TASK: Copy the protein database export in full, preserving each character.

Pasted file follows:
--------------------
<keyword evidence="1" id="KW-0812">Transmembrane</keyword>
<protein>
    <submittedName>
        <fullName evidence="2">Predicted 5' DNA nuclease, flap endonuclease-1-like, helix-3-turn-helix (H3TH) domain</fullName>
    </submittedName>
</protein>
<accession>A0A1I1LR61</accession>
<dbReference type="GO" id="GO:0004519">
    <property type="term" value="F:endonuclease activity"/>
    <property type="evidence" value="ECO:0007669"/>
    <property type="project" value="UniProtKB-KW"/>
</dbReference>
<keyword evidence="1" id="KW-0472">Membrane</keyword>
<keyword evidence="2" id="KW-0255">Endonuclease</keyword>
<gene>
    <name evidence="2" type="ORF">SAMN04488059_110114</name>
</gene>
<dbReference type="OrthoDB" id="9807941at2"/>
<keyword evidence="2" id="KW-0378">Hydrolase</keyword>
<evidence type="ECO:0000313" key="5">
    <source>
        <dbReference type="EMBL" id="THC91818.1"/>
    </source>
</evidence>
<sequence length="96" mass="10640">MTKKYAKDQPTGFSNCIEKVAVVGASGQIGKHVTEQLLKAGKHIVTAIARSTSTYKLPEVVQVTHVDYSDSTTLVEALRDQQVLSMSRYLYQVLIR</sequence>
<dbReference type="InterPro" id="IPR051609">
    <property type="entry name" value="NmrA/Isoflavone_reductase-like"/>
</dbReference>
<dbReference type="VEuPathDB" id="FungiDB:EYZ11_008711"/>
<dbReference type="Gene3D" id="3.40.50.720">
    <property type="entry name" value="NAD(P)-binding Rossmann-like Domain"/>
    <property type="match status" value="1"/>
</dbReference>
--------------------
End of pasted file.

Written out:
<keyword evidence="1" id="KW-0812">Transmembrane</keyword>
<protein>
    <submittedName>
        <fullName evidence="2">Predicted 5' DNA nuclease, flap endonuclease-1-like, helix-3-turn-helix (H3TH) domain</fullName>
    </submittedName>
</protein>
<accession>A0A1I1LR61</accession>
<dbReference type="GO" id="GO:0004519">
    <property type="term" value="F:endonuclease activity"/>
    <property type="evidence" value="ECO:0007669"/>
    <property type="project" value="UniProtKB-KW"/>
</dbReference>
<keyword evidence="1" id="KW-0472">Membrane</keyword>
<keyword evidence="2" id="KW-0255">Endonuclease</keyword>
<gene>
    <name evidence="2" type="ORF">SAMN04488059_110114</name>
</gene>
<dbReference type="OrthoDB" id="9807941at2"/>
<keyword evidence="2" id="KW-0378">Hydrolase</keyword>
<evidence type="ECO:0000313" key="5">
    <source>
        <dbReference type="EMBL" id="THC91818.1"/>
    </source>
</evidence>
<sequence length="96" mass="10640">MTKKYAKDQPTGFSNCIEKVAVVGASGQIGKHVTEQLLKAGKHIVTAIARSTSTYKLPEVVQVTHVDYSDSTTLVEALRDQQVLSMSRYLYQVLIR</sequence>
<dbReference type="InterPro" id="IPR051609">
    <property type="entry name" value="NmrA/Isoflavone_reductase-like"/>
</dbReference>
<dbReference type="VEuPathDB" id="FungiDB:EYZ11_008711"/>
<dbReference type="Gene3D" id="3.40.50.720">
    <property type="entry name" value="NAD(P)-binding Rossmann-like Domain"/>
    <property type="match status" value="1"/>
</dbReference>